Visiting International Scholars and University Internationalization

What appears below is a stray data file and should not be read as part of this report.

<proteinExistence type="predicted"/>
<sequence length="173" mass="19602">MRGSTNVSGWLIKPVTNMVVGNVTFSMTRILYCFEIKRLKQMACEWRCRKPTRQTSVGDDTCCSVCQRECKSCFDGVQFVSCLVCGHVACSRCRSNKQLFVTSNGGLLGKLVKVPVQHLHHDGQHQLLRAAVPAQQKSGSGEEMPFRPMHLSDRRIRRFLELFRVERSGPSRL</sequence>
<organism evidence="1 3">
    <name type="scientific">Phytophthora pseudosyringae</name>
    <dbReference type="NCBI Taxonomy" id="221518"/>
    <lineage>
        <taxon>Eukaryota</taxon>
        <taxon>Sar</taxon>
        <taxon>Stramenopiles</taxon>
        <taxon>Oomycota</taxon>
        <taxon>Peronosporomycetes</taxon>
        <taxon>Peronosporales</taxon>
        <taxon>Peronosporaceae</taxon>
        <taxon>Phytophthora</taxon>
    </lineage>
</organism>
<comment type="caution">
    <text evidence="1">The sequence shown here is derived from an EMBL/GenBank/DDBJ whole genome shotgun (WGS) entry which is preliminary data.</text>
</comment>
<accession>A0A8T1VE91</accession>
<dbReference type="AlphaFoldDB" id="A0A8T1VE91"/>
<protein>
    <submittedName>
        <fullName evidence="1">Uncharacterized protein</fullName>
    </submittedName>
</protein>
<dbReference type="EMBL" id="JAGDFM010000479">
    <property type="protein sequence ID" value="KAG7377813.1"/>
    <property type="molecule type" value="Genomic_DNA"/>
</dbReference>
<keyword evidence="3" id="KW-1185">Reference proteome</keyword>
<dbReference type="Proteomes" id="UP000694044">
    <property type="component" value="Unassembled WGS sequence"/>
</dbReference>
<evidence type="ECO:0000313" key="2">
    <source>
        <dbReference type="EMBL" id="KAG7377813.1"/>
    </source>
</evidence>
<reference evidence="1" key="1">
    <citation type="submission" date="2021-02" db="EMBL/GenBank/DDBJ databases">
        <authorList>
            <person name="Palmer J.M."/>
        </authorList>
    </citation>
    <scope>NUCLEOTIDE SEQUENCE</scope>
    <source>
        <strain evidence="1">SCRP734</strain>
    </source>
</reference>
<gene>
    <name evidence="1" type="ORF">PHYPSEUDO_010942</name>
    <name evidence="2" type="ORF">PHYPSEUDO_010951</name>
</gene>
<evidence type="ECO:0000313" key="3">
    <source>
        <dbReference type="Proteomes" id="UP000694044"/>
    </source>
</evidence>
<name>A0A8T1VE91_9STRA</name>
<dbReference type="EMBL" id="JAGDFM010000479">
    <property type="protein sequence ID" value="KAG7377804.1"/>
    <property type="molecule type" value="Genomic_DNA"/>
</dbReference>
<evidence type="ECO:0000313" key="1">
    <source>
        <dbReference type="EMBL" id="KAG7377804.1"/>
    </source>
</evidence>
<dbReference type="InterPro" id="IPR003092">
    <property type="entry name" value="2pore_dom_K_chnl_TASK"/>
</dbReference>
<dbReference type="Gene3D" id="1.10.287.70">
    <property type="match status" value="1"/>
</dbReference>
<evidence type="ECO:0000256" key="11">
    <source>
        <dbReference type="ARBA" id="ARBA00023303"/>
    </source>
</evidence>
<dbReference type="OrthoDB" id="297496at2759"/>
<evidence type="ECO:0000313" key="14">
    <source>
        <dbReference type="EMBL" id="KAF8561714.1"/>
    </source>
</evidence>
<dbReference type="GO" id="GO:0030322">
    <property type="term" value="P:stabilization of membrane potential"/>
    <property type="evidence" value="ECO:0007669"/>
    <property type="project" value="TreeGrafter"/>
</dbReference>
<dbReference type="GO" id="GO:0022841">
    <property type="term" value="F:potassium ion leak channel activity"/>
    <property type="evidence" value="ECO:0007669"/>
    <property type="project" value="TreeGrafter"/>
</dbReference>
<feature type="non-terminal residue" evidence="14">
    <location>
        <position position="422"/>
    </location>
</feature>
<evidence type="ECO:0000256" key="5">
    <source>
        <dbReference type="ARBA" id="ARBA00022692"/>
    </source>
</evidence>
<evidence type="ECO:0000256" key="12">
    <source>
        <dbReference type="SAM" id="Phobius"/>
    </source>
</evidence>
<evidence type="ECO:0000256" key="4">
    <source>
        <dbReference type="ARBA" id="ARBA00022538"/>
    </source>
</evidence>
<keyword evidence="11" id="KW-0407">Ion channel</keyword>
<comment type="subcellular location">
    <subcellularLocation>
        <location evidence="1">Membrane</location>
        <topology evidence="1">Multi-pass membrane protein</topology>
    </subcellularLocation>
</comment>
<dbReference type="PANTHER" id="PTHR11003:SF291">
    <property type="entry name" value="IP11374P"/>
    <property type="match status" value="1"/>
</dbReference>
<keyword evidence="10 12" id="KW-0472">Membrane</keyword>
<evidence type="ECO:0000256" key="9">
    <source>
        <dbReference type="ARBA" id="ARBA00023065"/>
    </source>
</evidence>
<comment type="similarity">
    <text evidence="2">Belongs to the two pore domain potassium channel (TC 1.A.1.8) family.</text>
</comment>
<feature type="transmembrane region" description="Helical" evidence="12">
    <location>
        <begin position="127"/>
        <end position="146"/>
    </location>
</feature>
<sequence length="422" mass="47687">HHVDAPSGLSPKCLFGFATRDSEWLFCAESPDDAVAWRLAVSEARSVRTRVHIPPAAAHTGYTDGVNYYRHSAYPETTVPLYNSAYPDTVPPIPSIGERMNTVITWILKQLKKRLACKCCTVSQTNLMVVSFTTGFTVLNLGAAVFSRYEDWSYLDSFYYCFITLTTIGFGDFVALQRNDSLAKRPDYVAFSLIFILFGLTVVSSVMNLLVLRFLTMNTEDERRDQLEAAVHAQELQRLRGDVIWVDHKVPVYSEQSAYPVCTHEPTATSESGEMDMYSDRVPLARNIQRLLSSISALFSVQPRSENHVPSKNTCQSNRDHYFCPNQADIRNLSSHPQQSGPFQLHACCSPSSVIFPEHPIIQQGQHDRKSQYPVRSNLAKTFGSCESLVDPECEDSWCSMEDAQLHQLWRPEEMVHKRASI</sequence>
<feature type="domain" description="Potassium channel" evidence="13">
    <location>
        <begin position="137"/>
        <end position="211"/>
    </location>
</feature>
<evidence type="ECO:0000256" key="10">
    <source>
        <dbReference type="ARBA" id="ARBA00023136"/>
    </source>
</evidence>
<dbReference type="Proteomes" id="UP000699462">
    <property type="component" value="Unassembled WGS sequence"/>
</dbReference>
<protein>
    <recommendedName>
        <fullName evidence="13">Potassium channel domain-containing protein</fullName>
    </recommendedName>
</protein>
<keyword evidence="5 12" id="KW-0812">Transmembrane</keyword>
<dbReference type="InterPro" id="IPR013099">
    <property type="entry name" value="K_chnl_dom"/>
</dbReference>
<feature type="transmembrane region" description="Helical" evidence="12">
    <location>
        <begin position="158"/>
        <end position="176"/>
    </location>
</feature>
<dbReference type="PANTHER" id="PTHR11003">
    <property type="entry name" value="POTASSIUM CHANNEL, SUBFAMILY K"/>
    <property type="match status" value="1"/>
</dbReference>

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Visiting international scholars are viewed as an important part of an institution’s internationalization goals and objectives. Meaningful learning can take place about different or other teaching, research, cultures, and communities by interacting and collaborating with academics from around the world. Despite the central role of visiting international scholars as a valued component of internationalization, research related to the experiences of these individuals is quite limited. This research study set out to add to the field of research regarding visiting international scholars by examining one university’s Visiting International Scholar programs to explore to what extent the academic activities of visiting international scholars contributed to the internationalization goals and objectives of the institution. My research study looks at the types of academic activities in which visiting international scholars engage, including in particular academic publications, conference or workshop presentations, conference or workshop attendance, course participation, guest lectures, courses taught, research projects, participation in meetings, and interactions in the local community. Informed by a review of literature, I analyzed publicly available institutional data about the Visiting International Scholar programs and hour-long interviews conducted with 5 visiting international scholars. I describe important contributions these visiting international scholars made to the university community as well as the benefits and challenges these scholars experienced. These findings provide the basis for recommendations regarding institutional internationalization practices, policies, and strategic planning intended to lead to improvements in the existing Visiting International Scholar programs.